All this was true, except about the French figurante. Walker, as the lord and master, received all Morgiana’s earnings, and spent them as a gentleman should. He gave very neat dinners at a cottage in Regent’s Park (Mr. and Mrs. Walker lived at Green Street, Grosvenor Square), he played a good deal at the “Regent;” but as to the French figurante, it must be confessed, that Mrs. Walker was in a sad error: THAT lady and the Captain had parted long ago; it was Madame Dolores de Tras-os-Montes who inhabited the cottage in St. John’s Wood now.
But if some little errors of this kind might be attributable to the Captain, on the other hand, when his wife was in the provinces, he was the most attentive of husbands; made all her bargains, and received every shilling before he would permit her to sing a note. Thus he prevented her from being cheated, as a person of her easy temper doubtless would have been, by designing managers and needy concert-givers. They always travelled with four horses; and Walker was adored in every one of the principal hotels in England. The waiters flew at his bell. The chambermaids were afraid he was a sad naughty man, and thought his wife no such great beauty; the landlords preferred him to any duke. HE never looked at their bills, not he! In fact his income was at least four thousand a year for some years of his life.
Master Woolsey Walker was put to Doctor Wapshot’s seminary, whence, after many disputes on the Doctor’s part as to getting his half-year’s accounts paid, and after much complaint of ill-treatment on the little boy’s side, he was withdrawn, and placed under the care of the Reverend Mr. Swishtail, at Turnham Green; where all his bills are paid by his godfather, now the head of the firm of Woolsey and Co.
As a gentleman, Mr. Walker still declines to see him; but he has not, as far as I have heard, paid the sums of money which he threatened to refund; and, as he is seldom at home the worthy tailor can come to Green Street at his leisure. He and Mrs. Crump, and Mrs. Walker often take the omnibus to Brentford, and a cake with them to little Woolsey at school; to whom the tailor says he will leave every shilling of his property.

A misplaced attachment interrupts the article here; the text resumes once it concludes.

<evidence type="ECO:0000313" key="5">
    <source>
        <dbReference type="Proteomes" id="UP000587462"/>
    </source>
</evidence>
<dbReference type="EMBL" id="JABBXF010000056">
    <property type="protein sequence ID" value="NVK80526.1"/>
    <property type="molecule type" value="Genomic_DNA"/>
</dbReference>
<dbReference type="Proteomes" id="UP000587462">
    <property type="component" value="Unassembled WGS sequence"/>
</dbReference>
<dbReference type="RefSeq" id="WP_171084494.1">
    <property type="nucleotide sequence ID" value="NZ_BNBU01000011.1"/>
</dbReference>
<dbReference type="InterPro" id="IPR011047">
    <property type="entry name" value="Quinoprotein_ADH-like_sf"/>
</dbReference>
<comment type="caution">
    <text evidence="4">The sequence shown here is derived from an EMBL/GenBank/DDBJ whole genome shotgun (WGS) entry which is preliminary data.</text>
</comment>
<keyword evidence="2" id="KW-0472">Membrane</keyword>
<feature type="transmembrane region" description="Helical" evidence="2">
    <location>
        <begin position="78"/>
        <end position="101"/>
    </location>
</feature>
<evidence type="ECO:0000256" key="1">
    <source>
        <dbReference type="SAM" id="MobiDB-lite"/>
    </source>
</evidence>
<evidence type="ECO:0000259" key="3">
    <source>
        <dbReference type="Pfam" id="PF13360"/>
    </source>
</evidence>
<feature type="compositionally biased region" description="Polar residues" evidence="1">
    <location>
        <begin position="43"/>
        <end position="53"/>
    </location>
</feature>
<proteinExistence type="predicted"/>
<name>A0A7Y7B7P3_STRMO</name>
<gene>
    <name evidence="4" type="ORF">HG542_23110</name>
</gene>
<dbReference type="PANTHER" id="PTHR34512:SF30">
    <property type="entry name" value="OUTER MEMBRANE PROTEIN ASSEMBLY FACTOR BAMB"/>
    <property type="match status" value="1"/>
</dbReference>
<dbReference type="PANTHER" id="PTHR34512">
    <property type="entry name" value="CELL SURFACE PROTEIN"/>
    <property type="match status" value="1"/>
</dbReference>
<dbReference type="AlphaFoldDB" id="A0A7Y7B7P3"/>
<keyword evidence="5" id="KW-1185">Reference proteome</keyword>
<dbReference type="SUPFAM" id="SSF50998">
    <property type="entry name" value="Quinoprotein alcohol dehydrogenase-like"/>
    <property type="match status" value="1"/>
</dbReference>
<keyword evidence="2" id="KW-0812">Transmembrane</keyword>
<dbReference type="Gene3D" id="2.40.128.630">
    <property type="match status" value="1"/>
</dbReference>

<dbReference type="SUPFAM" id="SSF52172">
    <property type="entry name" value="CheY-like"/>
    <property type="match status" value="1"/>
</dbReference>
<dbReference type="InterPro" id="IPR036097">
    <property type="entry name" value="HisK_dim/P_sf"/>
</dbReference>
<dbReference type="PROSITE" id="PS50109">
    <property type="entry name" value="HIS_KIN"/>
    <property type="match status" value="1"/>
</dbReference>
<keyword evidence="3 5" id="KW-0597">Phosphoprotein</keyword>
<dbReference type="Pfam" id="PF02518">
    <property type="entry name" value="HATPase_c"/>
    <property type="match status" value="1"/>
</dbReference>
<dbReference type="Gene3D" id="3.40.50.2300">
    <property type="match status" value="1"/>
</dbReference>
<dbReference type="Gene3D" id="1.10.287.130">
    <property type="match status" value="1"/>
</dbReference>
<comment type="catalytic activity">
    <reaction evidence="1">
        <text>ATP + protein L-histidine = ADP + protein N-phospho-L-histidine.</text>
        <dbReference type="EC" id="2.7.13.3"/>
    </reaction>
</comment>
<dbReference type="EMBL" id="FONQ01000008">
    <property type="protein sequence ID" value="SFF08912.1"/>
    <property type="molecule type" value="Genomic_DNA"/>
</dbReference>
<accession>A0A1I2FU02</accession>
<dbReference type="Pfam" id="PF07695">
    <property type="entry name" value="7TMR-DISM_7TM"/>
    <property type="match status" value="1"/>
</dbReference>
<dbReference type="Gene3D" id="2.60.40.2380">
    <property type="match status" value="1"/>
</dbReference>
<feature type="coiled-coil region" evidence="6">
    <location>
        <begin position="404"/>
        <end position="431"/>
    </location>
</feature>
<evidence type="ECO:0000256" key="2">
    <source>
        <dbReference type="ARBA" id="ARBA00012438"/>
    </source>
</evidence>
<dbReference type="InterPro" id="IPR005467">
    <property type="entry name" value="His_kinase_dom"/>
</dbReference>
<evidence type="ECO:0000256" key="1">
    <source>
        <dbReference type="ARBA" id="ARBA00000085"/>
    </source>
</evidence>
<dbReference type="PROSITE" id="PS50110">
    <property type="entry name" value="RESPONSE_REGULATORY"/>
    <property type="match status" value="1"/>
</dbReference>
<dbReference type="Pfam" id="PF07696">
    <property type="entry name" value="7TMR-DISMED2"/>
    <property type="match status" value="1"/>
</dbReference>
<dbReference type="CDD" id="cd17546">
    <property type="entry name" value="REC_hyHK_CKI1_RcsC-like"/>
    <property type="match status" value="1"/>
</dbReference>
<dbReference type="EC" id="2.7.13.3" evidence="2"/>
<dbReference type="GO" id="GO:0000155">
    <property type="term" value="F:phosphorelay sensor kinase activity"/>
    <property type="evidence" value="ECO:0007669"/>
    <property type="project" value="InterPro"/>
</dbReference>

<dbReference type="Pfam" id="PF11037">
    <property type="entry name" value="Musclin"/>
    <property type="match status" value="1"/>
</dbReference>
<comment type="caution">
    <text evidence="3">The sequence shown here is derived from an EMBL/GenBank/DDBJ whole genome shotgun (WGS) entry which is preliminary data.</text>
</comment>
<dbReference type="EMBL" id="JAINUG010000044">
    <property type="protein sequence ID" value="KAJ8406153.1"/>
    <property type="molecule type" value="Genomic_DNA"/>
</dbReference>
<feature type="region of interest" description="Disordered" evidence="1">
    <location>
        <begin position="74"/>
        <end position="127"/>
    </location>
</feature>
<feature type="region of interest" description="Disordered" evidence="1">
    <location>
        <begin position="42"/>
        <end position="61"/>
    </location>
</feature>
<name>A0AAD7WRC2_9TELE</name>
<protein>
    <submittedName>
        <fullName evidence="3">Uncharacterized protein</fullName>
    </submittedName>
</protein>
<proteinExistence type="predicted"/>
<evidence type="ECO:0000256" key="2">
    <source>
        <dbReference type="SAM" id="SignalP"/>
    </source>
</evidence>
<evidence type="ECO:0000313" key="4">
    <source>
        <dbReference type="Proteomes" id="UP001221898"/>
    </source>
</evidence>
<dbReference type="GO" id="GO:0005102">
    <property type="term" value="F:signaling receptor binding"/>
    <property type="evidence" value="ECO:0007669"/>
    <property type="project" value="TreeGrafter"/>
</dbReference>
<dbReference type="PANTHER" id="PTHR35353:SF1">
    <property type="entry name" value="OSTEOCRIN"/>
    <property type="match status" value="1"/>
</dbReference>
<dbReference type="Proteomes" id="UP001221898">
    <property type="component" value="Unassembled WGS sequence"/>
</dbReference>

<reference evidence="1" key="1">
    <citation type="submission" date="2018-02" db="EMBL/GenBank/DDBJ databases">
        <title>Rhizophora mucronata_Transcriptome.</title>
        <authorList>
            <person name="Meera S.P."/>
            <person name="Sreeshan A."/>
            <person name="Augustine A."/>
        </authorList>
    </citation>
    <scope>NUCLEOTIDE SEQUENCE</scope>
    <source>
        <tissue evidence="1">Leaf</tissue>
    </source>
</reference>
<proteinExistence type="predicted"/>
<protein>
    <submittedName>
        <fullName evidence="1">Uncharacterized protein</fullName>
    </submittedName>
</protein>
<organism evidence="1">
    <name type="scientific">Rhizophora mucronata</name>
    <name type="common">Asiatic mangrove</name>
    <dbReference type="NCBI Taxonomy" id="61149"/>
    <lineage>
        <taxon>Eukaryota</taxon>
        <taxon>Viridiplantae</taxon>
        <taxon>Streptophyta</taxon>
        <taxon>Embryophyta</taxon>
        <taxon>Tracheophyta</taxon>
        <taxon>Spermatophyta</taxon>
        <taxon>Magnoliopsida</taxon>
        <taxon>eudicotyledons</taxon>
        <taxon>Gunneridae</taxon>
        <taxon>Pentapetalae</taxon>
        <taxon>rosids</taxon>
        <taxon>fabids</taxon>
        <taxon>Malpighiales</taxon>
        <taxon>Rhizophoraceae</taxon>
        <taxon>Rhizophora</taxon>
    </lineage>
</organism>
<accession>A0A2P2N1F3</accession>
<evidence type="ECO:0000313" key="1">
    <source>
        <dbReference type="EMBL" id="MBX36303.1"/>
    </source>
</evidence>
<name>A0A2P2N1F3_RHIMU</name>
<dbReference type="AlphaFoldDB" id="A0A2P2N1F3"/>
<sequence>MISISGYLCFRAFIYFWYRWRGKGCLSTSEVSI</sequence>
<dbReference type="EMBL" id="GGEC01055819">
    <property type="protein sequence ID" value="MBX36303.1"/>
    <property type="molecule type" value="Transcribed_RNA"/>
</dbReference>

The Walkers have no other children; but when she takes her airing in the Park she always turns away at the sight of a low phaeton, in which sits a woman with rouged cheeks, and a great number of overdressed children and a French bonne, whose name, I am given to understand, is Madame Dolores de Tras-os-Montes. Madame de Tras-os-Montes always puts a great gold glass to her eye as the Ravenswing’s carriage passes, and looks into it with a sneer. The two coachmen used always to exchange queer winks at each other in the ring, until Madame de Tras-os-Montes lately adopted a tremendous chasseur, with huge whiskers and a green and gold livery; since which time the formerly named gentlemen do not recognise each other.
The Ravenswing’s life is one of perpetual triumph on the stage; and, as every one of the fashionable men about town have been in love with her, you may fancy what a pretty character she has. Lady Thrum would die sooner than speak to that unhappy young woman; and, in fact, the Thrums have a new pupil, who is a siren without the dangerous qualities of one, who has the person of Venus, and the mind of a Muse, and who is coming out at one of the theatres immediately. Baroski says, “De liddle Rafenschwing is just as font of me as effer!” People are very shy about receiving her in society; and when she goes to sing at a concert, Miss Prim starts up and skurries off in a state of the greatest alarm, lest “that person” should speak to her.
Walker is voted a good, easy, rattling, gentlemanly fellow, and nobody’s enemy but his own. His wife, they say, is dreadfully extravagant: and, indeed, since his marriage, and in spite of his wife’s large income, he has been in the Bench several times; but she signs some bills and he comes out again, and is as gay and genial as ever. All mercantile speculations he has wisely long since given up; he likes to throw a main of an evening, as I have said, and to take his couple of bottles at dinner. On Friday he attends at the theatre for his wife’s salary, and transacts no other business during the week. He grows exceedingly stout, dyes his hair, and has a bloated purple look about the nose and cheeks, very different from that which first charmed the heart of Morgiana.
By the way, Eglantine has been turned out of the Bower of Bloom, and now keeps a shop at Tunbridge Wells. Going down thither last year without a razor, I asked a fat seedy man lolling in a faded nankeen jacket at the door of a tawdry little shop in the Pantiles, to shave me. He said in reply, “Sir, I do not practise in that branch of the profession!” and turned back into the little shop. It was Archibald Eglantine. But in the wreck of his fortunes he still has his captain’s uniform, and his grand cross of the order of the Castle and Falcon of Panama.
Last updated Monday, December 22, 2014 at 10:55